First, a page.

April 13, 2023
Doctors of the World warns of the humanitarian needs of thousands of migrants abandoned in the desert in Assamaka (Niger)
Five years ago the Colombian Government and the former FARC guerrilla group signed a peace agreement. Despite the promise to end half a century of armed conflict, the violence has continued in remote areas around Colombia, impacting the lives of millions of civilians. Today, the Colombian Government recognizes the displacement of more than 8 million people, with more than 130,000 displaced in 2021 alone. Colombia currently holds the 3rd largest population of Internally Displaced People (IDP), after Syria and Ukraine.
Violence has become a daily endurance for many civilians caught in the crosshairs. In 2021, more than 2,200 attacks against civilians were reported, with a total of over 239,000 people impacted. Colombian healthcare facilities and workers experienced 325 attacks, a record in the past 24 years. With the armed violence, COVID-19, 2 million Venezuelan refugees and a weakened healthcare infrastructure, nearly 7 million people are in need of aid in Colombia.
The Visible Campaign was created to bring attention to the dire situation many civilians face in Colombia due to the continued conflict. The campaign was realized through the hard work carried out by 5 humanitarian organizations in the remote, difficult-to-reach parts of Colombia where conflict is high and healthcare access remains challenging.
The collaboration is called MIRE, the Intersectoral Mechanism for Emergency Response, and consists of Action Against Hunger, Norwegian Refugee Council, Alliance for Solidarity, ACAPS, and Doctors of the World. MIRE is dedicated to alleviating the most urgent humanitarian needs of those affected by the armed conflict and the consequences of the pandemic in Colombia. It is further financed by the EU through its Commission on Humanitarian Aid & Civil Protection (ECHO).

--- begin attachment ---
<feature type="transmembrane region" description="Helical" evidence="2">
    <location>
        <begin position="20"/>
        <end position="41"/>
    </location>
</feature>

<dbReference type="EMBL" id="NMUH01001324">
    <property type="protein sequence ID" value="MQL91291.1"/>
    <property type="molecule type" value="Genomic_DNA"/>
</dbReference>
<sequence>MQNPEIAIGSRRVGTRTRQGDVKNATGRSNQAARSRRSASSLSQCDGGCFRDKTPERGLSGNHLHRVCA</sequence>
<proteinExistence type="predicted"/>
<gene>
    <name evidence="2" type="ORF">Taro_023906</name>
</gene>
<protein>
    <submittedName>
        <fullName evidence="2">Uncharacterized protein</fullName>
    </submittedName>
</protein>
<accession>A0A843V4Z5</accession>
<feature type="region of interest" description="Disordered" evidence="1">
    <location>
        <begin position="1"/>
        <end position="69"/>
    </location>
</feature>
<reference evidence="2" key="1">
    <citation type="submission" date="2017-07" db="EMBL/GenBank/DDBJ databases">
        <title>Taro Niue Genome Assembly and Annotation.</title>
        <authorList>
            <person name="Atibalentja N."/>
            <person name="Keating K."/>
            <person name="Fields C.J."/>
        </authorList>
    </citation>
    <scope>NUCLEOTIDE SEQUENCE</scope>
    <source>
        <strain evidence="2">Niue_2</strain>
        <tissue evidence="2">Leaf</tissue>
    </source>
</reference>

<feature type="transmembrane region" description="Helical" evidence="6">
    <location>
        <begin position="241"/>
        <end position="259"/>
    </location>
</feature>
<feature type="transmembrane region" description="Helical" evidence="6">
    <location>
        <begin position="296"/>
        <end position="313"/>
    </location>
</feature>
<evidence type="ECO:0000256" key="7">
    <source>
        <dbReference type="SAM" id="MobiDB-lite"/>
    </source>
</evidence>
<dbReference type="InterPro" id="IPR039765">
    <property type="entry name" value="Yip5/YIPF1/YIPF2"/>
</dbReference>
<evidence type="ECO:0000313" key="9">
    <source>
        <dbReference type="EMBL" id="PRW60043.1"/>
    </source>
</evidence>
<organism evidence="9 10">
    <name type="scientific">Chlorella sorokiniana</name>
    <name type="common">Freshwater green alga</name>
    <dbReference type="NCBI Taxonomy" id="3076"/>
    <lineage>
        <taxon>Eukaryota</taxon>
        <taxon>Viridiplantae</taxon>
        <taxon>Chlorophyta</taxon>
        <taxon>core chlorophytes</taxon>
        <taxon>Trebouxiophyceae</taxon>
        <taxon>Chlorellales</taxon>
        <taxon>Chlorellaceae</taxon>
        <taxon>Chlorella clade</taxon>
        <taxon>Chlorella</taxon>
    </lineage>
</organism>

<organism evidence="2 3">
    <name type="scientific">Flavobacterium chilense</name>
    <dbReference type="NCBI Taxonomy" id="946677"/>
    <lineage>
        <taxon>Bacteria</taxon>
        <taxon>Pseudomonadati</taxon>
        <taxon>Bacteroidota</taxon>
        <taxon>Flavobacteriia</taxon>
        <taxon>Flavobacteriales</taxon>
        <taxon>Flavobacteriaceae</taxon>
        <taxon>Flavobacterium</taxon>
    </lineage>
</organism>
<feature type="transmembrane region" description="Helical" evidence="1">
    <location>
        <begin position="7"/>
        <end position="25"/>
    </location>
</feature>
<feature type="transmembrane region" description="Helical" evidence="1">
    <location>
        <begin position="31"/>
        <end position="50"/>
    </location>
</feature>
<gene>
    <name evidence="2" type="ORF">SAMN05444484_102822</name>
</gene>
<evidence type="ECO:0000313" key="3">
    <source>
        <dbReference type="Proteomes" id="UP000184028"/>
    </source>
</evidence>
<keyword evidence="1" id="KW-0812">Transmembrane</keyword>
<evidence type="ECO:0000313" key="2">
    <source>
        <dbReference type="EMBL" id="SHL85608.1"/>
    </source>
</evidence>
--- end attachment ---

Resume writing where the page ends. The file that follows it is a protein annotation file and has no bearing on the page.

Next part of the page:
The Visible Campaign is a culmination of the experiences and stories that these 5 humanitarian organizations gathered while working in Colombia. It consists of 6 interviews, featuring different individuals as they recount the impact the conflict had on them and their families. Each perspective differs, from the one of a single mother, to a boy and his dog, or a young family of 4. They open up to share their struggles and bring awareness to the crisis ongoing in Colombia.
MIRE launched this campaign to give voice to those caught in the conflict and bring global awareness to the situation. However, MIRE’s work extends far beyond the Visible Campaign, not only advocating but also providing humanitarian assistance to thousands across Colombia.
Doctors of the World (DoTW) Colombia has many ongoing projects in Colombia, focusing on addressing various key issues. Protection workshops have been provided for children and adolescents, as well as medical assistance, legal advice, psychological guidance, education programs, hygiene elements, economic support, and shelter. Our attention remains on displaced/confined populations that have been affected by the conflict, natural disasters, and COVID-19. The approach for DoTW Colombia goes beyond assistance, the team also carries out activities that can improve the quality of life of people, through the generation of empowerment processes for social change.
The long-term violence has forced many to flee their homes and seek safety in the United States. It is imperative that they are received with care and support, not further violence, as has been seen along the US border. In March 2022, the US Customs and Border Control Office reported that authorities detained 5,144 Colombians who tried to enter this country undocumented or requested asylum at the time of their arrest. In 2022 alone, nearly 40,000 Colombians have been detained. The critical situation in Colombia has left many with few choices, a new start in the US may grant them the chance to rebuild their homes and recover from the trauma experienced. Doctors of the World will continue to support migrants, refugees, and asylum seekers to have access to healthcare at every stage of their journey, regardless of their nationality, immigration status or reason for leaving their country. We will continue to improve their living conditions and to protect them.